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Clear blue water: The Levi Leipheimer diary 2005
Levi Leipheimer shot to prominence when he made the podium at the 2001 Vuelta while riding for US Postal. He spent three years at Rabobank before joining the German Gerolsteiner team for 2005, where he is one of the team's main men for stage race general classifications.
Leipheimer has twice finished in the top ten at the Tour de France, and this year will aim higher if his form allows. "We'll have to wait and see," he says. Follow Levi's progress to the Tour and beyond on Cyclingnews.
July 22, 2005
Legs do the talking
Have you ever seen an accident happen before your very eyes? It's a very strange thing. Especially when you see it and you know what's going to happen but the people involved have no idea. We saw just that today but luckily everyone was fine.
We were following T Mobile who was getting escorted by a cop on a motorcycle. We were on the wrong side of the road going about 65km/h and another car pulled out from between the stopped traffic on our right. The motorcycle hit him head on and the cop flew about ten meters from his bike. It was so amazing to see him stand up and walk back to his demolished bike. He was wearing a short sleeved dress shirt and the normal French cop uniform. No leather jacket or pants. I mean, he was wearing pants but they weren't leather.
He did have a huge helmet on thankfully. We were so happy to see him stand up because it was so bad we expected the worst. The car was also badly damaged but everyone was fine. Hey, getting us to the hotel quickly is not so important if things like that can happen. I'll sit in traffic next time and won't complain.
I'll still complain about the race though...just joking. My legs would complain if they had their own voice. They would also tell you that this is by far the most difficult tour they've ever done and they would ask you why the rest of me takes them here. They would prefer the rest of me to order them a beer and tan them on a beach. Enough about my legs.
Can you tell I've been racing for eighteen weeks now. Or three. I've lost count. My brain has a question. Has the definition of the word flat changed recently? I don't see much news during the Tour but I think it must have. Have they changed the entire dictionary? Anyway today was a "flat" stage. Maybe "flat" is the new "hilly". It is in France.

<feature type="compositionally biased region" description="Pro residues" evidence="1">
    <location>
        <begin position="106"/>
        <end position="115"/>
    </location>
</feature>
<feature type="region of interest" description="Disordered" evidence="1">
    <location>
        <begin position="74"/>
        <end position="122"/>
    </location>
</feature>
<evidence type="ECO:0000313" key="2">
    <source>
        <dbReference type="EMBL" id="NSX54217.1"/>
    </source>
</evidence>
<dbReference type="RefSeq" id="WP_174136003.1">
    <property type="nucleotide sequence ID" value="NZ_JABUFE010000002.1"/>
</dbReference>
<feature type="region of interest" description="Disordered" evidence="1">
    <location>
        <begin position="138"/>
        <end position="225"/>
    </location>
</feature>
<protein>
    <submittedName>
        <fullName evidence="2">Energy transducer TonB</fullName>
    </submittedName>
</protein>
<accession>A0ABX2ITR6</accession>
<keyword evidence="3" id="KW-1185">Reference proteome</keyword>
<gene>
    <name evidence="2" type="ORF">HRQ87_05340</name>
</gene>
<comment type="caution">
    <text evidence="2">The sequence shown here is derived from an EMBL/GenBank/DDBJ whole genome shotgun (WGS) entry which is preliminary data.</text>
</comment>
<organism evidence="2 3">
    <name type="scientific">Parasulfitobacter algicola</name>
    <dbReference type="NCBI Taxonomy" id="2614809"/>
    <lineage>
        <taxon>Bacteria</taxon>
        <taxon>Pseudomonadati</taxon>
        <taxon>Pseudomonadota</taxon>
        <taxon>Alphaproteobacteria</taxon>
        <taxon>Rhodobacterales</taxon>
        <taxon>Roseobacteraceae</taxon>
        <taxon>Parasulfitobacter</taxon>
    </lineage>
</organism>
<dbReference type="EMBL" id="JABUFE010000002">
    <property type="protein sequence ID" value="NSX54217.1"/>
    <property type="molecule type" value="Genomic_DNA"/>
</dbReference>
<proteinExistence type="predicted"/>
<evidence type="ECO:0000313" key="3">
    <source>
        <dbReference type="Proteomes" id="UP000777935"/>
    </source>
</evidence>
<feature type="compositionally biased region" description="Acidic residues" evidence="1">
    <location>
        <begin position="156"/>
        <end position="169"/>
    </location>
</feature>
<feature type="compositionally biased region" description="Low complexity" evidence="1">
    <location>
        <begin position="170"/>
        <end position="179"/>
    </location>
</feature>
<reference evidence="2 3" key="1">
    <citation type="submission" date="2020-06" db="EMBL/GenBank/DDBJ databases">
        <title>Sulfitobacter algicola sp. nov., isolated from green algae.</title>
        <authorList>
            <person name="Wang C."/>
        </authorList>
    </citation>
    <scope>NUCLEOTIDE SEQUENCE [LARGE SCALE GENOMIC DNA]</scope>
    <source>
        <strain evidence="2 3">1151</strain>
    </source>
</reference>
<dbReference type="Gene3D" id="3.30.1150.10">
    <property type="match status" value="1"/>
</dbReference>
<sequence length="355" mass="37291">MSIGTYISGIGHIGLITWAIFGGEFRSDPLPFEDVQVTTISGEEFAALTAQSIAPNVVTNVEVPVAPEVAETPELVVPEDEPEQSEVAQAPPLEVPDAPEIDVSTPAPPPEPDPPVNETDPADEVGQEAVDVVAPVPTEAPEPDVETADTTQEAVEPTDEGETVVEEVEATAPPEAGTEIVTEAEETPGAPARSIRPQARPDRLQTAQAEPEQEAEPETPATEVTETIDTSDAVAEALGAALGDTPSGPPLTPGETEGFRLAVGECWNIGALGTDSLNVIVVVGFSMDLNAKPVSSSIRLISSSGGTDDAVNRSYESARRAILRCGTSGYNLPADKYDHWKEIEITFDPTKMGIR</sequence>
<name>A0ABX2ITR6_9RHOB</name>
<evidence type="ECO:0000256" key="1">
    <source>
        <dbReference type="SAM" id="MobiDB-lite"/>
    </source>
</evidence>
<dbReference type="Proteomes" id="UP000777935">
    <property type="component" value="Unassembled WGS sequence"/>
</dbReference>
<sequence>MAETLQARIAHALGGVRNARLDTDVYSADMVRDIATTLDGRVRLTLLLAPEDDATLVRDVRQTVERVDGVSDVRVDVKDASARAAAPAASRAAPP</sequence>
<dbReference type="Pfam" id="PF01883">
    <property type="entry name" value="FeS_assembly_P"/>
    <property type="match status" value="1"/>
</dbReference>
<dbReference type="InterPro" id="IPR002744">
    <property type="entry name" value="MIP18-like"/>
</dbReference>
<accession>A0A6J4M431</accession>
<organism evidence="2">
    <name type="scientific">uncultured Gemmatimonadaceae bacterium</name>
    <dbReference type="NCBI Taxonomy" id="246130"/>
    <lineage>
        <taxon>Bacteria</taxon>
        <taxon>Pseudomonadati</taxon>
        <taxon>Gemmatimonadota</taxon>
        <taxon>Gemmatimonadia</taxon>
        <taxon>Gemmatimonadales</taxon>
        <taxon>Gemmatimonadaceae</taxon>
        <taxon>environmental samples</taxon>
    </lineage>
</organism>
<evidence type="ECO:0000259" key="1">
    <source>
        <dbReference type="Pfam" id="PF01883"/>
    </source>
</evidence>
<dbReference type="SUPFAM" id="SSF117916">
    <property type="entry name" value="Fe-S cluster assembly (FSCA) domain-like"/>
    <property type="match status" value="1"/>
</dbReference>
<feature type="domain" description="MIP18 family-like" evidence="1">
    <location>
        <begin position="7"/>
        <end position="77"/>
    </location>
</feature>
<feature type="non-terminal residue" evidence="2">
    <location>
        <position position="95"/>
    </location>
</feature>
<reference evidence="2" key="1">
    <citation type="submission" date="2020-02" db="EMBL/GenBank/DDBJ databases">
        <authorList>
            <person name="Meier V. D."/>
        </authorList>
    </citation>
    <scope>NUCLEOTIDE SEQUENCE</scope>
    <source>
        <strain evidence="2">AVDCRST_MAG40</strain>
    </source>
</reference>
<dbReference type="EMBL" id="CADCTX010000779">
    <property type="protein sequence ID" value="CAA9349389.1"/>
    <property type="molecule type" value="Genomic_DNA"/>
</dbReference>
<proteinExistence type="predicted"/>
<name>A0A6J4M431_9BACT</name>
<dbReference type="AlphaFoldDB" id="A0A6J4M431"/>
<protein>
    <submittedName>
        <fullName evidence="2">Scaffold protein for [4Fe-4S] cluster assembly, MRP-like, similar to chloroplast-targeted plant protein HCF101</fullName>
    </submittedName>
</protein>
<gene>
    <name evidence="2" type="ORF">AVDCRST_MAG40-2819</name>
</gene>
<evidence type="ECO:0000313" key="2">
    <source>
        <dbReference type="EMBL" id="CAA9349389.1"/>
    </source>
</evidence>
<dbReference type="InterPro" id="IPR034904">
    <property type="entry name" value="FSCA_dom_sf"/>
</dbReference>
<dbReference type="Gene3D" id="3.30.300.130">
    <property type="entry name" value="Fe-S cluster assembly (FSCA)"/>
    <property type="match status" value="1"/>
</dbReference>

Today was a "flat" stage with a couple 11 or so kilometre climbs. There were lots of attacks and at one point my bike stopped working. It wasn't shifting very well and I thought I would need a bike change. This was scary since we were going mach ten. I dropped way, way back and the peloton was about a kilometre long. Luckily my bike started working again and I didn't need the bike change. Then my only problem was getting back up to the front and I could hear in my radio that Ullrich was in a split at the front.
My teammate Georg Totschnig came all the way back to get me. He helped me move back up and it hurt. He's been helping me so much here and he won a stage. He's a great teammate. So I made it up there and managed to stay out of trouble again today. It's a relief to have made it this far. There is always the possibility of crashing at the tour.
We're in a really cool area today. Driving to the start was very scenic. It looks like highlands with huge rolling hills and big stone walls and castles. Well, my legs and brain and the rest of me will bid you farewell now so we can rest up for the time trial.
Wish us luck and thanks for reading!
July 21, 2005
Guess what today's stage was like? You guessed it! Fast and hard. Not to mention really hot. So hot that one guy had to take all of his clothes off to cool down. Not a racer thankfully, a fan.
If you watched the coverage maybe you saw him running with us. You just never know what you're going to see at the tour. You do know that you're going to see a lot of people acting crazy on the side of the road - but naked?
The race started gradually up hill for 30 kilometres with a tailwind. It was hard. I think a lot of guys want to do something in the race now that their opportunities are getting fewer and fewer.
After about 50 kilometres a break of ten got away. Discovery rode tempo and let the break get up to 15 minutes at one point. There were two climbs at the end of the race so everyone was racing to get into position. CSC was riding hard on the front. Once we hit the climbs it just broke up into small groups.
I ended up in a group with Vino, Rasmussen and Mancebo. We dropped Mancebo and I was certain he was back with the cars when we hit the top but then he suddenly appeared out of nowhere. I don't know how he was so far back one minute and then with us the next. So I wasn't able to gain any time on him.
Everyone is scrambling now to move up in the GC, hold onto their position or get a stage win. Obviously I would like to move into fifth place. Tomorrow is another hard day. There are a couple of second and third category climbs. It's always up and down and guys will be attacking for their last chance at a stage win - we've only got the time trial and the finale in Paris after tomorrow's stage so it's getting down to the wire.
I'm looking forward to unpacking my suitcase for more than two days but the racing is nowhere near over. Stay tuned for tomorrow's stage.
2005 diary entries
Tour of Germany
Tour de France
Tour de Georgia
Cyclingnews interviews with Levi Leipheimer